In the United States, the federal government does not impose a separate inheritance tax. The Internal Revenue Code provides for exemptions and credits to inherited property and gifts.
The Internal Revenue Code provides a lifetime credit for gifts received through inheritance. As of 2010, taxpayers can file up to $13 million in lifetime gift tax exclusions. This means, however, that estates in excess of $13 million will likely trigger an inheritance tax on the beneficiary of that estate. As of 2010, federal tax law provides an exclusion from the estate tax for estates valued up to $3.5 million.
To determine applicable estate and inheritance tax laws, first calculate the estate’s fair market value. That includes assessing all of the estate's assets, including bank accounts, investments, bonds, insurance, real property and cash. The estate’s total fair market value is referred to as the “gross estate.” Next, the beneficiary should consider any adjustments to the estate. Adjustments include things such as, among others, paying off liens and attorneys fees. Once the adjustments are calculated, the remaining balance is considered the “net value of the property.” That amount will dictate whether inheritance or other taxes apply to the estate or beneficiary.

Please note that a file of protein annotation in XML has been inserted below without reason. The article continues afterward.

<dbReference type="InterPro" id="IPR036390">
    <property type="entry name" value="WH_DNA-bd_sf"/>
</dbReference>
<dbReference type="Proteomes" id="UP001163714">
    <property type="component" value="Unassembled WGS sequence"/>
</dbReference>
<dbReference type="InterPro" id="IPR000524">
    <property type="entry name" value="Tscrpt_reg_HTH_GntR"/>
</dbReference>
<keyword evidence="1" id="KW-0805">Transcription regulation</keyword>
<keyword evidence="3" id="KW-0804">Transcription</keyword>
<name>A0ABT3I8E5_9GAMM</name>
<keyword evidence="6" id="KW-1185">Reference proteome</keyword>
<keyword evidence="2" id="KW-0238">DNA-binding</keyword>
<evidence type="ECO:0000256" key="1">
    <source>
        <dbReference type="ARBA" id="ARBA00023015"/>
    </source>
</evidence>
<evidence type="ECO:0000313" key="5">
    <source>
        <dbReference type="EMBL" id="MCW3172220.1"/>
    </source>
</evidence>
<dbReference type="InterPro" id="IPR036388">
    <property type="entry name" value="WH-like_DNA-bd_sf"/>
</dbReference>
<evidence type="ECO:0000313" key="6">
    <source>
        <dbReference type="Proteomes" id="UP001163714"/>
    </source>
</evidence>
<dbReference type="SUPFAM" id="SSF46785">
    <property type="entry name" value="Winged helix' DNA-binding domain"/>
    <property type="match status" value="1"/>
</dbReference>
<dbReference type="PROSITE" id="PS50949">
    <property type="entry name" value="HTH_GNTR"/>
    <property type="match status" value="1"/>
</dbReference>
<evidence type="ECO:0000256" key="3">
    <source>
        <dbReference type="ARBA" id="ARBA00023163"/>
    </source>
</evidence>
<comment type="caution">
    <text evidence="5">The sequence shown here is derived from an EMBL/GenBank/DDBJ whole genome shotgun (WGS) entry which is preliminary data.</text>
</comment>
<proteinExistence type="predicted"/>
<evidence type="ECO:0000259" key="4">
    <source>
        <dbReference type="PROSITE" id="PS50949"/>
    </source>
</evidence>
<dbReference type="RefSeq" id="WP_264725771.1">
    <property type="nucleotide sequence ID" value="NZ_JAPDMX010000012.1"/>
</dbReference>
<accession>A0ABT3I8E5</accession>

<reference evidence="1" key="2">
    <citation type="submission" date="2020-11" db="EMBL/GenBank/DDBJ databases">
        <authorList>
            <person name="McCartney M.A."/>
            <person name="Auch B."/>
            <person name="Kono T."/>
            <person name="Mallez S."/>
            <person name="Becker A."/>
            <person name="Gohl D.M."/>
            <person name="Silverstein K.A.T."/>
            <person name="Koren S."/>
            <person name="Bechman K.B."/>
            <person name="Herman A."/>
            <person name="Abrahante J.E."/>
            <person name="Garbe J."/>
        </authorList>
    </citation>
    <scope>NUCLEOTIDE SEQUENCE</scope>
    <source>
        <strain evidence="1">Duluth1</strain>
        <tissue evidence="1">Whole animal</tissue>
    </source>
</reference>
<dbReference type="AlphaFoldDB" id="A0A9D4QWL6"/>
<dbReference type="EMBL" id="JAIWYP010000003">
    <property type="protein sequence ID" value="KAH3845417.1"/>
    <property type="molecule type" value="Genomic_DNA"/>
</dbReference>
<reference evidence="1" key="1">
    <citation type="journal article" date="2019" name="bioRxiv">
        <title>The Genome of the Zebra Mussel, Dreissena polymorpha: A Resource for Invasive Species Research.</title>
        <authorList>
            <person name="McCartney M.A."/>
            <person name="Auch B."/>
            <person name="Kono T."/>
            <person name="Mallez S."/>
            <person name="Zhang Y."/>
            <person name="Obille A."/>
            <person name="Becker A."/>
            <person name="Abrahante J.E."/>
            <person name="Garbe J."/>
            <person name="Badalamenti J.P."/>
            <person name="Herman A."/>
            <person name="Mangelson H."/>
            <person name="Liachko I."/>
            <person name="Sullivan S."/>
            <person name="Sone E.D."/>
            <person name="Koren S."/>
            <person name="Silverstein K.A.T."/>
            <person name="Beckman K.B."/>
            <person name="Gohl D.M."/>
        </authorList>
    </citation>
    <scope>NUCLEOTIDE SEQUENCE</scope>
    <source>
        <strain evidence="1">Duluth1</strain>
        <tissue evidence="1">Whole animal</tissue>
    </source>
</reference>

Most states have eliminated the inheritance tax. However, 11 states still levy one on estate beneficiaries as of 2010. These states are Tennessee, Pennsylvania, Oregon, New Jersey, Kansas, Maryland, Kentucky, Nebraska, Indiana, Connecticut and Iowa. Most states with an inheritance tax exempt spouses, and some states exempt children or other close relatives.
Nine months after the property owner’s death, as part of the probate process, the estate’s representative must pay any federal and/or state estate taxes. Federal and state governments assess the estate tax, if applicable, to the net value of the property.
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